Technological risks: These risks occur as a result of failures in computer network failures and associated problems that arise as a result of the use of outdated or mismanaged equipment. Cyber incidents and cybercrime have become a major concern for many global organisations that constantly fight to ward off hacking attempts and data breaches in this present era of digitalisation. For businesses these attacks pose a threat to the security of their customer records and personal information, employees, financial records, business ideas, marketing plans, intellectual property, product design, patent applications and so on. Most organisations have come to realise that investments that mitigate technological risks are worth more than the consequences of having to deal with the issues that arise from technological risks. However, a few simple tips will also go a long way in managing or avoiding technological risks.

  • Developing and adopting policies and procedures that outline security measures for protecting the business against these risks.
  • Producing an incident response management plan. This plan is usually put in place to give support to the policies and procedures that have been put in place.
  • Training and sensitisation of both new and existing staff is a critical measure in ensuring that the plans and policies which have been put in place are followed to the latter.
  • Ensure updated software and proper back up mechanisms are put in place for all computer and network systems.

Economic and Financial risks: this is arguably one of the major risks businesses worry about most of the time. They occur as a result of global financial events, increase in interest rates, shortages in cash flow, high costs of good, unfulfilled customers’ payment and so many more. In the face of economic or financial risks, businesses that would stay afloat are those that consider and imbibe some or all of the following approaches;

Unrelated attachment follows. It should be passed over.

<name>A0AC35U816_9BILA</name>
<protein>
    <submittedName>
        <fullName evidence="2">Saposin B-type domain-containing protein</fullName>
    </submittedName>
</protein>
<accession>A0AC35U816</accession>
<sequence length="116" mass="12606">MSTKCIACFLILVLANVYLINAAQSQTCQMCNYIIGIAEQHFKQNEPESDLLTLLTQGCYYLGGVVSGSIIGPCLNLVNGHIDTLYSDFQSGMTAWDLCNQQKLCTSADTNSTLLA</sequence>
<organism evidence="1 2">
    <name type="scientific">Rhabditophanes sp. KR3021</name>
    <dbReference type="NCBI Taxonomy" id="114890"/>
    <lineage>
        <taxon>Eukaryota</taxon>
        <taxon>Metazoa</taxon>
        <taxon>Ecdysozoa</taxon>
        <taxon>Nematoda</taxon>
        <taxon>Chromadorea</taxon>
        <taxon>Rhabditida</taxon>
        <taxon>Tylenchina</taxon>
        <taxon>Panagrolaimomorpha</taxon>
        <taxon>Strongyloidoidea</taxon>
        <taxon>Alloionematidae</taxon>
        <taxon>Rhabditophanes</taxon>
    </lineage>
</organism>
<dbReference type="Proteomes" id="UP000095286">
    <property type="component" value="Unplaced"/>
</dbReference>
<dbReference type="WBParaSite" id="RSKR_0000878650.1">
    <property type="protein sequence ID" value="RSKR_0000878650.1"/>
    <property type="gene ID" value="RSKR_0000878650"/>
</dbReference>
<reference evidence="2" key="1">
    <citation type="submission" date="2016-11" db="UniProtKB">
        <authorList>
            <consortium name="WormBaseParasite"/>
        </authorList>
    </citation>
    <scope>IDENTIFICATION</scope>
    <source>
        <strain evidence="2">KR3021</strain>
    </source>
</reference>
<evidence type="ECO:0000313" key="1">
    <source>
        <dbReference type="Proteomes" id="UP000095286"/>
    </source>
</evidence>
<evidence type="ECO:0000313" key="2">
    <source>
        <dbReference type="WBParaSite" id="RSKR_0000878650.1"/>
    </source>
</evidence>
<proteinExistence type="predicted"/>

• Diversification: this solution encourages both organisations and individuals to invest in a wide range of safe ventures.
  • Invest in the proper insurance: insurance is a principle safeguard against business risks. These investments should be put in place to mitigate or protect businesses against costs they can’t easily afford.
  • Reduce debt to the barest minimum: businesses should make concerted efforts to reduce debt liabilities or altogether eliminate them to be able to maintain the financial liberty to operate optimally.

As a rule of thumb organisations that wish to remain sustainable and continue to experience business growth, should make managing risks and integral part of their processes and operations.